Real Talk: How to Prevent Post-Meal “Tummy Trouble”
I know, it’s not something people are generally comfortable discussing openly, at least not with anyone but their doctor. But it’s time we brought this topic to the table — what to do about post-meal tummy troubles?
I’m talking about feeling tired, gassy bloated, and generally uncomfortable, after a big meal like Thanksgiving.
It happens to the best of us. I have a sensitive stomach and I often feel crappy after what is supposed to be a joyous celebration.
With tomorrow’s massive Thanksgiving meal looming on the horizon, I thought today was the perfect time to address these potential tummy troubles that so many of us experience — because the last thing you want to be thinking about when you’re supposed to be focused on family and friends, is your digestive issues.
I’ve recruited my friend, the fabulous Keri Glassman, MS RDN of Nutritious Life, to address this common post-meal problem and give us some easy, healthy solutions to make your turkey day go as smoothly as possible. Fyi — that was not meant to be a digestive pun (but it worked, right).
Read on for her helpful advice! >>
Q&A with Keri Glassman
What is it about the Thanksgiving meal that leaves us feeling so tired and often bloated or uncomfortable?
We eat too much. We eat too many carbs. We eat too much unhealthy fat. Our bodies rebel. Period.
Overconsumption of food and alcohol often causes bloat, gas, discomfort and lead us to unbutton our pants at the table. This is usually the result of too many carb heavy and unhealthy fat laden foods. Our bodies have to expend energy digesting all of this food and our GI tracts go into overdrive.
Are there specific dishes that one with a sensitive stomach should avoid to prevent these tummy troubles?
Avoid the fat laden and fried appetizers and all the refined carb choices. So, no cheese puffs and buh-bye white bread stuffing. Eat slowly. Chew your food. Drink water between alcoholic beverages and fill up your plate with mostly veggies (the cleanest you can find) and lean protein.
Also, try a digestive enzyme like Enzymedica before the meal to help your gut do it’s busy job on the big meal day. They have specific formulas to help people based on what you have trouble digesting — dairy, beans, veggies, etc.
What are some other things you can do to reduce post-meal pain/bloating?
- Control your portions. Sounds obvious but it is the probably the best way to avoid the belly ache and bulge. Thanksgiving will come again next year, and you will certainly attend more holiday gatherings over the next month. No need to eat like you are going to the electric chair.
- Drink lots of water. This will help to keep you from overeating and help you feel full.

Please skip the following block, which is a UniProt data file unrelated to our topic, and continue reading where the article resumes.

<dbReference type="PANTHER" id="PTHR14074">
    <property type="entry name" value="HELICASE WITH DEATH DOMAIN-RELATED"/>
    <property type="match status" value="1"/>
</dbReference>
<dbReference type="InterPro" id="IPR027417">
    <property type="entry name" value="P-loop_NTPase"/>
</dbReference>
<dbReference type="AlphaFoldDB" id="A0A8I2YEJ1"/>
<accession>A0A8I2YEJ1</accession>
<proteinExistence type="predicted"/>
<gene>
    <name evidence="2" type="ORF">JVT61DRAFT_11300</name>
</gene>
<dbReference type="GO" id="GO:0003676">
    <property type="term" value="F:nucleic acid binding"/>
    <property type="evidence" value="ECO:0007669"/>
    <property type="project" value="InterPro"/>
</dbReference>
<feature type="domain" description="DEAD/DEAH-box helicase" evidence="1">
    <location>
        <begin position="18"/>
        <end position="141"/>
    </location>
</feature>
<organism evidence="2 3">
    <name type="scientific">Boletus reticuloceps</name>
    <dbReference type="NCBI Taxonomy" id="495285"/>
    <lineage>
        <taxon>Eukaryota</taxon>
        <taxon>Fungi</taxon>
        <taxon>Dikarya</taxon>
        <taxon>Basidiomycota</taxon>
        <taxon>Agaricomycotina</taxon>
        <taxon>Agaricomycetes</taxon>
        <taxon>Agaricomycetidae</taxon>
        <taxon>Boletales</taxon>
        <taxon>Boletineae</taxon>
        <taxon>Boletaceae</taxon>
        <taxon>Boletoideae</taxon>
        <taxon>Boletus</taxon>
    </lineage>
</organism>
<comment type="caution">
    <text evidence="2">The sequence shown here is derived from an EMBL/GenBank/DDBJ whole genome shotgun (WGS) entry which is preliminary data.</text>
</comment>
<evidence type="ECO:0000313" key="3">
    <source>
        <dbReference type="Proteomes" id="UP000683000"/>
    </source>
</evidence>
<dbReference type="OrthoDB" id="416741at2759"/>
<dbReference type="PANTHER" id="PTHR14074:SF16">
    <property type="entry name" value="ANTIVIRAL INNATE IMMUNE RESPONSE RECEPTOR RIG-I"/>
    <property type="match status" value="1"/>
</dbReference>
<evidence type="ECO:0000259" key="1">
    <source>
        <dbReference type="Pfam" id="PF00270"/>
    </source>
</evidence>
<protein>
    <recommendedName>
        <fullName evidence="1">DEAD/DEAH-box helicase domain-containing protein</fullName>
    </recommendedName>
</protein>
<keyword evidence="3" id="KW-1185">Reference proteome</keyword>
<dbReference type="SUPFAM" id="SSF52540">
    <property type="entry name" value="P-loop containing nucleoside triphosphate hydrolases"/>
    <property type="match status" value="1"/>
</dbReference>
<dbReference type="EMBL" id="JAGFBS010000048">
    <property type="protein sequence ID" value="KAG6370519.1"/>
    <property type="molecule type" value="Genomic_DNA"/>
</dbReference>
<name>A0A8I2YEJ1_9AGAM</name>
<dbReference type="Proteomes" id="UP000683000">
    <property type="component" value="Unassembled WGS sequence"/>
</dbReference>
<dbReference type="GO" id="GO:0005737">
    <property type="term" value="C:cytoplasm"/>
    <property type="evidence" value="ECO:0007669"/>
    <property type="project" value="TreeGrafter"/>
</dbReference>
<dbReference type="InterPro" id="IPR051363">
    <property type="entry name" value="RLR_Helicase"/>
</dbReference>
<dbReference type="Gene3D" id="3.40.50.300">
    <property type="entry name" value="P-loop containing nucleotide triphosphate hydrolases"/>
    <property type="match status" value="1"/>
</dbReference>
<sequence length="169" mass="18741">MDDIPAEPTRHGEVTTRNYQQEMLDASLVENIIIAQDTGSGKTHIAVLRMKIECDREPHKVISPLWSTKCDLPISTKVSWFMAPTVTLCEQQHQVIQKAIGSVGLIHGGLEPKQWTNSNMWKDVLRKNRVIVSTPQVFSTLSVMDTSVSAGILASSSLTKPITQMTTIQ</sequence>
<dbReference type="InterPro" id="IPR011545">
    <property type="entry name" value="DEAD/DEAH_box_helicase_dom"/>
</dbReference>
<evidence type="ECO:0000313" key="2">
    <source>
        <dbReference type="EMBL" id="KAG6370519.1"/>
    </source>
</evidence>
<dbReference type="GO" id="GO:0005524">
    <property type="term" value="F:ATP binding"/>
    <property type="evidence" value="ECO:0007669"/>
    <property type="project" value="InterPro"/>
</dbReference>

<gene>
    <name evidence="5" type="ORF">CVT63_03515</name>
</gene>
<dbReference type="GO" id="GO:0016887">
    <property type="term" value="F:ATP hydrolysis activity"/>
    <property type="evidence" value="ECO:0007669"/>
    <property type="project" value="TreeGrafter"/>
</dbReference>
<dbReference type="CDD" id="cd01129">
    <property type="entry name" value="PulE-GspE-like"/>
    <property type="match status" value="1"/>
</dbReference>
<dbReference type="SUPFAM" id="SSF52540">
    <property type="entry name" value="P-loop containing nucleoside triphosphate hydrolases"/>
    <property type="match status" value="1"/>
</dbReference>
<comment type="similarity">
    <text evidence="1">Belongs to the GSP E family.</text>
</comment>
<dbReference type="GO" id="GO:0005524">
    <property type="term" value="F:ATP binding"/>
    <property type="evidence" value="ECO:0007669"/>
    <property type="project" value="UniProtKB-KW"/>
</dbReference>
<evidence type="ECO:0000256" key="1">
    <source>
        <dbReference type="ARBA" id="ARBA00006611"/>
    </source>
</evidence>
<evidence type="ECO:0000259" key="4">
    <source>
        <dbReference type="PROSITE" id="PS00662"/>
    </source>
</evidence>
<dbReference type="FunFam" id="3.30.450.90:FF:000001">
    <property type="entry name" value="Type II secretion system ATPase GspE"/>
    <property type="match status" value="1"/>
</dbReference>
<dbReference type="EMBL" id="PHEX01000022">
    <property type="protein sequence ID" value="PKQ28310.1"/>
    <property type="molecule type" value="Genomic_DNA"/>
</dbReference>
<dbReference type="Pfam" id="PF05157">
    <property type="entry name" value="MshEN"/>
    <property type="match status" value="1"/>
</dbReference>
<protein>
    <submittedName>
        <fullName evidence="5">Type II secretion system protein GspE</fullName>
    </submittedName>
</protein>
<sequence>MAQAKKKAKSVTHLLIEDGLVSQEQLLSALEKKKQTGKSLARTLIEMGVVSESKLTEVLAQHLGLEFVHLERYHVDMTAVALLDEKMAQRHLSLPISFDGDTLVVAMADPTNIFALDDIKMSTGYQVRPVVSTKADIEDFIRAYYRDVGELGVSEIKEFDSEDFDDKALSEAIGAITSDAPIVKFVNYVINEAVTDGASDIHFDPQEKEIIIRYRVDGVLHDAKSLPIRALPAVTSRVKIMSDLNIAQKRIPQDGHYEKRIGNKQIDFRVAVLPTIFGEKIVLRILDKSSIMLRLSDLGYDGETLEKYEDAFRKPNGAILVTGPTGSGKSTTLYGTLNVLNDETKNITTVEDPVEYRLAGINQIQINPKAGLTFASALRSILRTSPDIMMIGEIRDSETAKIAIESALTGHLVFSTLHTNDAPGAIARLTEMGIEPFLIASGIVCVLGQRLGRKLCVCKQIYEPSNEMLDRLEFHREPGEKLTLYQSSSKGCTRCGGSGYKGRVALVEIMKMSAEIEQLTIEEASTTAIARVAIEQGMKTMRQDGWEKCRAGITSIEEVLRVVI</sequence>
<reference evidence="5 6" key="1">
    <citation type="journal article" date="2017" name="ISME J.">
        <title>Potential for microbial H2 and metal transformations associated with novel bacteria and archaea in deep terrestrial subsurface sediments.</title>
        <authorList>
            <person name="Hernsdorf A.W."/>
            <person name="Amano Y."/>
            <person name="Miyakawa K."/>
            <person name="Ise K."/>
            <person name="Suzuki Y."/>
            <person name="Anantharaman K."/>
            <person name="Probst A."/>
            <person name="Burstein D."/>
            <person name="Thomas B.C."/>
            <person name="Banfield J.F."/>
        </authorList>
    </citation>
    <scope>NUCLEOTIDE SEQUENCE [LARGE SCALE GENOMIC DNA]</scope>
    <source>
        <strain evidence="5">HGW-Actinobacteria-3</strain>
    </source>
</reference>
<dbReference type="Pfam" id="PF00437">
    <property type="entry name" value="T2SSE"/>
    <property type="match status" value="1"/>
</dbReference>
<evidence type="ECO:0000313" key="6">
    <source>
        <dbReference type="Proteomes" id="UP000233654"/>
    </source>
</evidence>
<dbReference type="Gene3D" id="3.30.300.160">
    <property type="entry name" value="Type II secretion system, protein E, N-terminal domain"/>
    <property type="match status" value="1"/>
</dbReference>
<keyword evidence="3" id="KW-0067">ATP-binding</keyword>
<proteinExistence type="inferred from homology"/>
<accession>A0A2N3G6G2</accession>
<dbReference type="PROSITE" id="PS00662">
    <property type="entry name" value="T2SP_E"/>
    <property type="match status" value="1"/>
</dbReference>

- Skip carbonated beverages and go for herbal tea instead.
- Opt for the green beans versus the more gaseous veggies like cauliflower if you have a problem with them.
Ok, so this isn’t exactly digestion-related, but I’ve heard the average American consumes something like 3500 calories during the Thanksgiving meal. If you’re trying to avoid gaining a pound in one siting, what are the best and worst Thanksgiving dishes?
- Deep-Fried Turkey
- Gratins: These rich dishes contain heavy cream, butter, and cheese making them delicious but filled with calories and saturated fat.
- Green Bean Casserole: Just 1/2 cup can have up to 100 calories and 7 grams of fat due ingredients like heavy cream of mushroom soup and fried onions.
- Candied Sweet Potatoes: These usually healthy spuds are loaded with brown sugar, butter and marshmallows.
- Stuffing with Sausage: White bread and processed meat. Need I say more?
- Mashed potatoes: Most mashed potatoes are loaded with heavy cream and butter.
- Pecan Pie: While pecans are packed with antioxidants, one serving of pecan pie has nearly 500 calories and 23 grams of fat. Go for pumpkin instead!
- Cranberry Sauce: This seemingly healthy side is filled with sugar.
- White Meat Turkey (no skin): Grab a serving of this holiday staple, an excellent source of lean protein. Just one 3.5 ounce serving contains 30 grams of protein.
- Roasted Brussels Sprouts: Fiber in Brussels sprouts helps regulate digestive function. If they make you gassy though, you may want to avoid them, or make sure you take your enzymes!
- Whipped Sweet Potato Casserole: These sweet tubers are high in fiber for digestive health, and don’t need tons of added sugar to be delicious.
- Pumpkin Pie: This pie is your best bet for lower calories and fat, plus one typical slice delivers about 250% of your daily value of vitamin A, 10% calcium, and about 2 g. of fiber per serving.
As a nutrition expert, what does a healthy Thanksgiving look like for you?
Exercise, family, football, protein, veggies and sweet potatoes…ok, and a lil’ red wine!
When it comes to my actual T-Day plate, I am a protein girl. A really good bird is delish of course, but also very satisfying and helps me to keep the more decadent foods in check. Where I am for Thanksgiving will determine which veggies I go for, but always a few. Wherever I am, I find the “cleanest” green possible and make it the biggest portion on my plate. Fortunately, I love my greens, which are a good, filling food (all that fiber and water) and help to keep the stuffing, potatoes and dessert from taking center stage!
I hope you found these tips helpful and that they’ll assist you in having a happy, healthy Turkey Day!